An environmental watchdog today exhorted national and local government agencies not to overlook the legal entitlements of informal settlers as they strive to enforce a landmark Supreme Court decision to clean up Manila Bay.
The EcoWaste Coalition, a group campaigning against littering and dumping, told authorities to comply with the requirements of the law to prevent the occurrence of violence in affected areas that could endanger the lives of residents and law enforcers alike.
“We join the Urban Poor Associates and other housing rights groups in reminding the authorities to be mindful of their constitutional duty to respect the rights of the urban poor as the Supreme Court ruling on the cleanup of Manila Bay and its tributaries is carried out,” said Roy Alvarez, President, EcoWaste Coalition.
Urban poor groups last week asked the Supreme Court to direct government agencies to abide by the provisions of R.A. 7279, the Urban Development and Housing Act of 1992, to avoid unlawful demolition with no consultation and relocation of affected families.
“The need to restore Manila Bay should not put law enforcers and informal settlers at loggerheads as the rehabilitation of the iconic water body is, without doubt, for the common good of the people and the environment,” he said. “A humane, just and violence-free implementation of the SC order is possible if the rule of law will prevail.”
To prevent inhuman eviction and defuse potentially volatile incidents, the EcoWaste Coalition urged the authorities to fully adhere with the mandatory requirements of R.A. 7279, which requires no less than 30-day notice prior to eviction or demolition.
R.A. 7279 also requires local government units, in coordination with the National Housing Authority, to “provide relocation or resettlement sites with basic services and facilities and access to employment and livelihood opportunities sufficient to meet the basic needs of the affected families,” the group pointed out.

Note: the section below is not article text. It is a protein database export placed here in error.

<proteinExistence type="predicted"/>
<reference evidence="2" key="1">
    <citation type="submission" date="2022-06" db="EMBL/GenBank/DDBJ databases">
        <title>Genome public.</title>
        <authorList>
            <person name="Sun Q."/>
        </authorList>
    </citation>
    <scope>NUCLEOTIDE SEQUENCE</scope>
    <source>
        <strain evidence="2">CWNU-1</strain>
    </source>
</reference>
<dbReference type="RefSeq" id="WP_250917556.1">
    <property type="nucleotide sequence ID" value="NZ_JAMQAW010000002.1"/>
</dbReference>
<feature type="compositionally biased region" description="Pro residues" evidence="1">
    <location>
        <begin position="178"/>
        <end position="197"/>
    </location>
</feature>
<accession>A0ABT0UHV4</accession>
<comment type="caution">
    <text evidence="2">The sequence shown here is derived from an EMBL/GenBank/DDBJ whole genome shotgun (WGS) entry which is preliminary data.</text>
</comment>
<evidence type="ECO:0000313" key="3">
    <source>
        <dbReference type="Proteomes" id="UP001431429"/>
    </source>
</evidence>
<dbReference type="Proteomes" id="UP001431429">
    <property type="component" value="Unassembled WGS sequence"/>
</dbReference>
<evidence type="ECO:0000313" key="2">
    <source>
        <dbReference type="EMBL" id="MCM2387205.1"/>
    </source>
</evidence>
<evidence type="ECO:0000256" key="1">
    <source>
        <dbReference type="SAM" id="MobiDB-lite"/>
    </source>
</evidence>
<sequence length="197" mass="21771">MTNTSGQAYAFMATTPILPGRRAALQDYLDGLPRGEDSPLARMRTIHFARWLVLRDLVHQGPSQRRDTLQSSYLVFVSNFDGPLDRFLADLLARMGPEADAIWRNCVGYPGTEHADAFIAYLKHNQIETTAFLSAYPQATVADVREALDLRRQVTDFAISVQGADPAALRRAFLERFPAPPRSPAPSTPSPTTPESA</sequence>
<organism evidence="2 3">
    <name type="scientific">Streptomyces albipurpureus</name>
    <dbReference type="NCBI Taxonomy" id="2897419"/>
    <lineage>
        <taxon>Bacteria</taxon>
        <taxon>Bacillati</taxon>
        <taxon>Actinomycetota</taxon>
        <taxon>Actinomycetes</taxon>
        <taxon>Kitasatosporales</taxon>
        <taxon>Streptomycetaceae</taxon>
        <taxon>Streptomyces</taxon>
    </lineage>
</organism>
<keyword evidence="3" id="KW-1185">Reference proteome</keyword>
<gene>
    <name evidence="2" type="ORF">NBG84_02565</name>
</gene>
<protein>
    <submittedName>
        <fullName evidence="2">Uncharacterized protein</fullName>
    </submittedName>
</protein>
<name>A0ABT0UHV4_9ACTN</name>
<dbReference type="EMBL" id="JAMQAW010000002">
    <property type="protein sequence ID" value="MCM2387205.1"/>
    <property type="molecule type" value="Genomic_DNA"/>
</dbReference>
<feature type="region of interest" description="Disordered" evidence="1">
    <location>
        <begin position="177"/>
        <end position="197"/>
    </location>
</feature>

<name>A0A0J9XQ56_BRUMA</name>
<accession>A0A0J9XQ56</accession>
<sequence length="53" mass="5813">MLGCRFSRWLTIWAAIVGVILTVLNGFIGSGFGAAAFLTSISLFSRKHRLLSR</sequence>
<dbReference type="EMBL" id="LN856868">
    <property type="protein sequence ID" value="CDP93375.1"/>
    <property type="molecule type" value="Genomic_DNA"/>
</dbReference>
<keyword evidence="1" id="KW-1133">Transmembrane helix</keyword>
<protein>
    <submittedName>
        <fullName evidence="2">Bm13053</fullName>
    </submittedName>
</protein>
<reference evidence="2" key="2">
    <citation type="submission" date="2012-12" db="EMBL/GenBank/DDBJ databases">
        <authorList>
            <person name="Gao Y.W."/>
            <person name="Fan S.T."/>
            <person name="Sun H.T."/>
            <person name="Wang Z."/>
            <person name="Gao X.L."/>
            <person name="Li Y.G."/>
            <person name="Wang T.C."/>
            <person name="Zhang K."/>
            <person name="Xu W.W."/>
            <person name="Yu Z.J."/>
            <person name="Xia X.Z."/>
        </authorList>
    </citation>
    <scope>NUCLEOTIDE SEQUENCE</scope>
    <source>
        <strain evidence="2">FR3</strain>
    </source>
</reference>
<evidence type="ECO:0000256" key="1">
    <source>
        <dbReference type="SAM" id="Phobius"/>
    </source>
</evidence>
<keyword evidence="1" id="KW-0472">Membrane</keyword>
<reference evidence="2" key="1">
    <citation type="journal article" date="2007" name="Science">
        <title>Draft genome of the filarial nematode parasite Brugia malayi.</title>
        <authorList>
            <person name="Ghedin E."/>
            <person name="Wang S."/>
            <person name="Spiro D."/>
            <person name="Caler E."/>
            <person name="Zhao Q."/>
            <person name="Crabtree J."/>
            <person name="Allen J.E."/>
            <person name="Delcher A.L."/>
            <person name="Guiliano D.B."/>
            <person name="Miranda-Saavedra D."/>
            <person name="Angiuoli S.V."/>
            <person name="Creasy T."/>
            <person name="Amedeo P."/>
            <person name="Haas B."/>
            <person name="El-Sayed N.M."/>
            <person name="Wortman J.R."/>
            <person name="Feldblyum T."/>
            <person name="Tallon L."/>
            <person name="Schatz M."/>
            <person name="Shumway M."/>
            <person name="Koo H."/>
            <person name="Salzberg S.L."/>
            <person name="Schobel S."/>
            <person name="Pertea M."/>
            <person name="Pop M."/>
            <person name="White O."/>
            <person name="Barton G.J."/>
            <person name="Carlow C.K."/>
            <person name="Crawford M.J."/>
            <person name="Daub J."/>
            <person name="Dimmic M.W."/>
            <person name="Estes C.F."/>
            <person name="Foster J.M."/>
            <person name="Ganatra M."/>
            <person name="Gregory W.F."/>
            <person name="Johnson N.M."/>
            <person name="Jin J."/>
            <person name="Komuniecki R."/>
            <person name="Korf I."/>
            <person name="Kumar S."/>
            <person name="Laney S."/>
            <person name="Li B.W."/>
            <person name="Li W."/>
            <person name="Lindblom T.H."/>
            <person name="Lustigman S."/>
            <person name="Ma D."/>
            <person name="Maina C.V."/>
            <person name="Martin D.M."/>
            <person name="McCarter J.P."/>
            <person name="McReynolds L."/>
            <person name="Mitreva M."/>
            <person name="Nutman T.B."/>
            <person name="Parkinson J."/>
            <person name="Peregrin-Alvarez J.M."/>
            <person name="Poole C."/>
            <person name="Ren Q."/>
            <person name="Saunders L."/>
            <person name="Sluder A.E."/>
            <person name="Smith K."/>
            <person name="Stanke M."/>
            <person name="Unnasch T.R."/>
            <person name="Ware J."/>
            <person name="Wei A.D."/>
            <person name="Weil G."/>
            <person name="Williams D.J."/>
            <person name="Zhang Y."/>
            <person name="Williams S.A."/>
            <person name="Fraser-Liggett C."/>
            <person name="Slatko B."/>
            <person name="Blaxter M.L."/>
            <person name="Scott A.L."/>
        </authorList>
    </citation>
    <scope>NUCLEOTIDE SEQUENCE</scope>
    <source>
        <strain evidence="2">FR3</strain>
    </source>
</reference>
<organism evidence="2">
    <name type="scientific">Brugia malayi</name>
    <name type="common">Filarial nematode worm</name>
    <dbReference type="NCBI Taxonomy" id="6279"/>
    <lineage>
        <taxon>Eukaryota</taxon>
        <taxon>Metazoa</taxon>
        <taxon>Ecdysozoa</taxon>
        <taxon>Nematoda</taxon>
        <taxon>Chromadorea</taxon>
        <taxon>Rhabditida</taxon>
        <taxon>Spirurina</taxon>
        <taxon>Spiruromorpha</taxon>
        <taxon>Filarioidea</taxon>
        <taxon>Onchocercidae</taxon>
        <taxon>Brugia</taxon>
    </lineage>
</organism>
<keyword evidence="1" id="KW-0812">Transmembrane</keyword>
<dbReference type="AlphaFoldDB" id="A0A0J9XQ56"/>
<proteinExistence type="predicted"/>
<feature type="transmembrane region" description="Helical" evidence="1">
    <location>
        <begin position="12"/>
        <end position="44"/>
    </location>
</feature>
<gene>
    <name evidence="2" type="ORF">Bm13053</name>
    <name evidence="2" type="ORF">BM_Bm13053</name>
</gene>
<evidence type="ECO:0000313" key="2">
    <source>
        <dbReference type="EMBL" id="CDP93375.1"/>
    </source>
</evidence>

“The government, we hope, will take all necessary steps to ensure no forced eviction of waterways dwellers without assured relocation in non-danger areas with employment and livelihood possibilities and access to all essential public services,” Alvarez said.
“As much as possible, the government should prioritize in-city relocation of affected dwellers in public lands to minimize disruption of work, education and vital social networks,” he stated.
“Let public lands be made available to shelter and serve the poor who play indispensable roles in the society, including as recycling workers and entrepreneurs and as partners in the preservation of Manila Bay and adjacent rivers and waterways,” he said.
The cleanup of Manila Bay, according to the group, should be an occasion to affirm society’s solidarity with the urban poor in their struggle for inclusion, dignity and respect, and for their right to live in a clean, healthy and caring environment.
The Supreme Court in December 2008 ordered executive agencies, including the Department of Environment and Natural Resources and the Metro Manila Development Authority, to coordinate in the clean-up, restoration, and preservation of the water quality of Manila Bay, “a dirty and slowly dying expanse mainly because of the abject official indifference of people and institutions.”
The Supreme Court then subsequently ordered the concerned agencies to conform by the June 30, 2011 deadline in cleaning up the polluted bay.